As the mother of boys, I’ve ventured out of my comfort zone more than once.
Most recently, I jumped into a canoe with a four-year-old for a three-hour paddle down the Blue River. The boys were quick to spot cranes, turtles, fish, snakes, and more great white sharks than you might imagine. Something about no rumbling motors, zero cell service, trickling water, and dappled sunlight had my thoughts floating beyond our seven-mile downriver destination.
“How’d I get here?”
It’s a question I’ve asked before and for varying reasons. Sometimes, my own sinfulness has gotten me stuck in a less than desirable situation.
Other times, it’s been a grace not of my own doing to find myself walking down the aisle toward my husband, kissing my kids’ heads before bedtime, or even just picking beans from my parents’ garden.
But here I am now, September 2020, reflecting on a canoe trip that I’m sure never would’ve happened without coronavirus pushing us to be more creative with our family “vacations.”
Now, mixed with Legos and dinosaurs, I’m treading the unfamiliar waters of homeschool workbooks, social distancing, and a Pee Wee baseball schedule.
If I’m honest with you, it can make me a little envious of all those turtles we saw relaxing on the riverbank. When things get a little iffy, I’d love to pop into the comfort of my shell.
Better yet, maybe I’d prefer to be like the crane. When I’m in over my head, as so frequently I find myself,
it’d be nice to dip out and
Since March, I’ve been at home with both my boys. While most of the world attempts to maintain a certain distance from one another, I’ve found us closer than ever.
We’ve been safe at home and at the playground, in the pool, on the church kneeler, or headed to the grocery. I’ve been with my little chatter-birds making up games and jokes and learning stories and facts.
One of our favorite games is, “I am.” It’s simple enough. Someone starts with “I am…” and will give a few characteristics of an animal for others to guess.
Only one rule applies. The mystery animal must be living, so no prehistoric beasts or folklore sillies. Some of our favorites are Gila monsters, kangaroo rats, and the common cricket.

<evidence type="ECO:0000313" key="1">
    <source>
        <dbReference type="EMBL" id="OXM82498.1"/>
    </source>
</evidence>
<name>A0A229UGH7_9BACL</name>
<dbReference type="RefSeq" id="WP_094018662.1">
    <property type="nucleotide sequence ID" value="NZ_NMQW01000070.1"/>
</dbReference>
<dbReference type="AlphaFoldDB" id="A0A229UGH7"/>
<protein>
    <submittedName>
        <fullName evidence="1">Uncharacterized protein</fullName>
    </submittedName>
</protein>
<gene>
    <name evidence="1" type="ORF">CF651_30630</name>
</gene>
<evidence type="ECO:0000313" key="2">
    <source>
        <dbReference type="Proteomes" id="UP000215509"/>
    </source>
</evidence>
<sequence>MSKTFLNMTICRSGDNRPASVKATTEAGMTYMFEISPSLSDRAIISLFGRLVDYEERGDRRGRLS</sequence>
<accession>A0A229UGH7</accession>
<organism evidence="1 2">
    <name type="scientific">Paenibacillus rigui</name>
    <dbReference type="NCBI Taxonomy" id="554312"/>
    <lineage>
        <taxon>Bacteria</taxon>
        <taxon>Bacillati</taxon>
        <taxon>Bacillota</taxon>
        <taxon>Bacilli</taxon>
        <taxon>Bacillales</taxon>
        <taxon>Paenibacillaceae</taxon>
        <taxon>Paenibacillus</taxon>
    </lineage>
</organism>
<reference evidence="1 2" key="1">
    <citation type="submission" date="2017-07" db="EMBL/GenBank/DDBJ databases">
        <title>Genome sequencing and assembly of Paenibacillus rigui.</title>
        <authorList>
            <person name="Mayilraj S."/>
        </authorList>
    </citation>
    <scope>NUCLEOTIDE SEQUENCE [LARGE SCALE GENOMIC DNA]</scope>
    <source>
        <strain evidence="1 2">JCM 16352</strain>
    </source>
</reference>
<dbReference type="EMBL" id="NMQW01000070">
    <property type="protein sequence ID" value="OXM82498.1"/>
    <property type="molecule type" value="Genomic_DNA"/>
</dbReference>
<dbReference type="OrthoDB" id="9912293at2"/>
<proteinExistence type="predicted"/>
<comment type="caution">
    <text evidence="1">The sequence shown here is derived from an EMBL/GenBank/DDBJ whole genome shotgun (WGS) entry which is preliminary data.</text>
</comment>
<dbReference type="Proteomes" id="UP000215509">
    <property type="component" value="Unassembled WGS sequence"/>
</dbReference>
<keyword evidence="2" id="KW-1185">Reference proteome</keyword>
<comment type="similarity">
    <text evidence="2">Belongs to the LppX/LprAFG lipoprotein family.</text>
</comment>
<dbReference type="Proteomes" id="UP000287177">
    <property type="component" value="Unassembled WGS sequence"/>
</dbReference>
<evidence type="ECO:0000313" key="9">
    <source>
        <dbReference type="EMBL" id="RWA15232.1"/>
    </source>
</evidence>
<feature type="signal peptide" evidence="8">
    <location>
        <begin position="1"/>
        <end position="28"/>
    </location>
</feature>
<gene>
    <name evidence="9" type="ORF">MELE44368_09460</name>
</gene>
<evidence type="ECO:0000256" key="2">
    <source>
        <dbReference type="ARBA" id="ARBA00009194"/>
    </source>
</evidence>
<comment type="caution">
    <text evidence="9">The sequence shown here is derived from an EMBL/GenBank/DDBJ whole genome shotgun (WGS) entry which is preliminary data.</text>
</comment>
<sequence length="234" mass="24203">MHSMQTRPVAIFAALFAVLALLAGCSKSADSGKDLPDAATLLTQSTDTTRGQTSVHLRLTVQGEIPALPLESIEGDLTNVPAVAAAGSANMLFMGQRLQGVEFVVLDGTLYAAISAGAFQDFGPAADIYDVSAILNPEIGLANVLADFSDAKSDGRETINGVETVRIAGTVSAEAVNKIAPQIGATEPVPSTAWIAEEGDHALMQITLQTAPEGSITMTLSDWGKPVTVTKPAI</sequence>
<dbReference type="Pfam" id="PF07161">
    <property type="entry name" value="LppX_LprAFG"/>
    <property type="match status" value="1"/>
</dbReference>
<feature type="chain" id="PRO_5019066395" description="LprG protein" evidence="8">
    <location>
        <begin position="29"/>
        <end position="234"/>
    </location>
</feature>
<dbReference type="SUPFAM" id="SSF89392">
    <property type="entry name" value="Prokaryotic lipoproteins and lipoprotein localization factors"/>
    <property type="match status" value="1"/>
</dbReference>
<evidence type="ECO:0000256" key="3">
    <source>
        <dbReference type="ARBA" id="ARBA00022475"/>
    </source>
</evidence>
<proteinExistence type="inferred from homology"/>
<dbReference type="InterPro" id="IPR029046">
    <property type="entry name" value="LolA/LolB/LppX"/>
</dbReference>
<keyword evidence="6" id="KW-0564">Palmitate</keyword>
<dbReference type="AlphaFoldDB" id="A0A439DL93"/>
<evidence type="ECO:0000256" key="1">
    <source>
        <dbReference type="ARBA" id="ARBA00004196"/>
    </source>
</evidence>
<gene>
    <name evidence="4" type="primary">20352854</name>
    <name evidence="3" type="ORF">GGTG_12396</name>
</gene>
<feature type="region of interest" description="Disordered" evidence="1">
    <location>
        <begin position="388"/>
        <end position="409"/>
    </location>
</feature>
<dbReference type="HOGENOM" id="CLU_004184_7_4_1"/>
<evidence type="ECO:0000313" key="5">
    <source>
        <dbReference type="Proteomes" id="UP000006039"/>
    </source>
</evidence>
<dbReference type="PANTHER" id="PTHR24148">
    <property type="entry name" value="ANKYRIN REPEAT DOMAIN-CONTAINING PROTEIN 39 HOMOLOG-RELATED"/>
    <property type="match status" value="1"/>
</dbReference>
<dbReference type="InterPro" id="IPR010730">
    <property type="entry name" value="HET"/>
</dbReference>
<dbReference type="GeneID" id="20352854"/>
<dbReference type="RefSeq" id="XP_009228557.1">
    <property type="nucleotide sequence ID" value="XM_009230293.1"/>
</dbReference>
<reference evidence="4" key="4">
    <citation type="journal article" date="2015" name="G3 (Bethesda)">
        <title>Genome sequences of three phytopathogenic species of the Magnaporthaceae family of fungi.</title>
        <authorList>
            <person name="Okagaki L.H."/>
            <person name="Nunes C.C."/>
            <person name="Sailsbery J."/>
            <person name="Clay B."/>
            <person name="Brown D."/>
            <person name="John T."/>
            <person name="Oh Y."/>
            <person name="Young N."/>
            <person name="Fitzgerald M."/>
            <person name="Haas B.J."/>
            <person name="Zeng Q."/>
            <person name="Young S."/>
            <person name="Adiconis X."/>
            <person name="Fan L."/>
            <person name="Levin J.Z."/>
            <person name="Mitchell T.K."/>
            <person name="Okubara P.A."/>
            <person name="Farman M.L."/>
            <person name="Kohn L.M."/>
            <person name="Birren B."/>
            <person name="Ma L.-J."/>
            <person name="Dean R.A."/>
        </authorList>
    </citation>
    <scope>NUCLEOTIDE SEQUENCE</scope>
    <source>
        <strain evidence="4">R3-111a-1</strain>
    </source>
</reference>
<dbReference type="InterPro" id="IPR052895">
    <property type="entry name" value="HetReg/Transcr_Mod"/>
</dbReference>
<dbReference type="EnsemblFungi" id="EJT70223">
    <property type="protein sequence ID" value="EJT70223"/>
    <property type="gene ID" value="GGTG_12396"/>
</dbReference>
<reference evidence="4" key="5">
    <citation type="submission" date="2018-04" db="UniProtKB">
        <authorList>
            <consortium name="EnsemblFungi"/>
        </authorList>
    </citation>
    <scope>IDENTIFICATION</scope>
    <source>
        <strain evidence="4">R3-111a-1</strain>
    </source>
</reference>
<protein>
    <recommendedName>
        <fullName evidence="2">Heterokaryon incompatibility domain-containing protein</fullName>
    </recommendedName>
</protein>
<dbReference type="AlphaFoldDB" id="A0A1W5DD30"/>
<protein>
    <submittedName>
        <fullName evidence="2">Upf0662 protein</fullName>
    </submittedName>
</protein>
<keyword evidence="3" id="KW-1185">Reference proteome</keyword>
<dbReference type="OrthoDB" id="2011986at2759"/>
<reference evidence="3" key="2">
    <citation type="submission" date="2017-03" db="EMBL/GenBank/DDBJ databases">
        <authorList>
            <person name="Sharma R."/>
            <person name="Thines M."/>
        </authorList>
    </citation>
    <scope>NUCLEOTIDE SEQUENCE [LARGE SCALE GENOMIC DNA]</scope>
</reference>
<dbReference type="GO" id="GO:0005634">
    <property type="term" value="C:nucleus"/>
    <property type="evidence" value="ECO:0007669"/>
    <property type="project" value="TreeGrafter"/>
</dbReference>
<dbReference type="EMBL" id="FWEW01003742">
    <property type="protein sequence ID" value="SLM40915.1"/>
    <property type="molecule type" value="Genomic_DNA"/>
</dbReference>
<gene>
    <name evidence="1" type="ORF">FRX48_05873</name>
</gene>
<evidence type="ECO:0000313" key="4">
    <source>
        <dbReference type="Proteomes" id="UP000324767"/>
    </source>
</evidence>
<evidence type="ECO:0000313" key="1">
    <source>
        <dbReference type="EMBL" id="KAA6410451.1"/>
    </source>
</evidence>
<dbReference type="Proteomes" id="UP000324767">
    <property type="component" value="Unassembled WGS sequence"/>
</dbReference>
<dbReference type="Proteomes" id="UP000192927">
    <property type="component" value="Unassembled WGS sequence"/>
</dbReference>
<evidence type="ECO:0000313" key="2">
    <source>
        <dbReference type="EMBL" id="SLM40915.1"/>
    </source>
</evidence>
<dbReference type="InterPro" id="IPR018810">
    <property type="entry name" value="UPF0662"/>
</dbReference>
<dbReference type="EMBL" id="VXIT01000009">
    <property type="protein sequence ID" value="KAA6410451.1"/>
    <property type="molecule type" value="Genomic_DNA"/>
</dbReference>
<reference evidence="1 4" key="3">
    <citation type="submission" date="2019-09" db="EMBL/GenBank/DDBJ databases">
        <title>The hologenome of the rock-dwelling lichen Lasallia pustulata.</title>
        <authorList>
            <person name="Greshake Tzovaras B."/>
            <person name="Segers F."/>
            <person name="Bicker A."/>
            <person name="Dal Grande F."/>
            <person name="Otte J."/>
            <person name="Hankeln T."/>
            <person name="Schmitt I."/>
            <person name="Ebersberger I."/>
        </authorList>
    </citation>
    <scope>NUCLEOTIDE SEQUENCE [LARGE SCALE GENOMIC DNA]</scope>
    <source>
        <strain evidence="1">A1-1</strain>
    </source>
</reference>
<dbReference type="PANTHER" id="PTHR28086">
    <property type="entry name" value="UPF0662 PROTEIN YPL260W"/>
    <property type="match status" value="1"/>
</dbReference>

It isn’t only in an uncomfortable moment where I’d wish for a turtle shell, or playing games with the kids that I appreciate and relate to an ark-full of different animals.
During prayer, a glimpse into my brain is probably reminiscent of Dory the fish. Yet, when it comes to the hurtful actions and harsh words of others, I’m more like Dumbo. You know, an elephant never forgets.
At times, my heart has been in a grizzly-sized sort of spiritual hibernation. I can simultaneously be like the hummingbird, busy flitting and fluttering about without noticing the lion (err, the house cat) roaming through the earth and ready to devour (1 Peter 5:8).
Give me a national or global humanitarian cause to champion, I’m a bulldog. Bring it closer to home, like when my kids are whining over not having ice cream for supper, and my charity level can become mole-sized.
I don’t know how many different animals are mentioned in the Bible, but it’s somewhere close to one hundred. Sheep are the most frequently referenced with over two-hundred appearances in holy scripture.
For you curious monkeys out there, lambs and rams were also mentioned nearly as many times each. With all the varieties and complexities of every animal made, God wasn’t and still isn’t done creating.
He looked around at all He had made and still deemed it necessary — necessary! — to create me in His image. He created my children. You. Everyone.
My heart beats a bit quicker (and my tailbone aches) to think of that canoe trip. That steady water, so full of life. Of all the things walking, crawling, swimming, slithering, and scampering across the earth, we all need one thing: water. Jesus Christ, the Lion and the Lamb, is also that Living Water who has come to give His people life abundantly.
Maybe, other than the obvious reason, Jesus wanted the children to come to Him because He knew mamas would come chasing after, spilling our coffee and thirsting for something more. Like the deer that yearns for running streams, so our soul yearns for God, the Living Water.
I don’t think I’m the only mother who would confess that the passing and teaching of the faith to my children has taught me far more about the Father than I ever knew on my own.
As we go from homeschool subjects of handwriting and history, we’re incorporating truths of God’s love in our religious studies.
The greatest lesson I’ve learned is this: The Great “I Am” has given us so many ways to show us He loves us.
Just like the countless creatures and expressions of adoration, His love and mercy are endless.
Neena is a Kentucky wife, mother, and beekeeper. She is the author of the newly available “The Bird and the Bees,” a Christian contemporary romance. Visit her at wordslikehoney.com.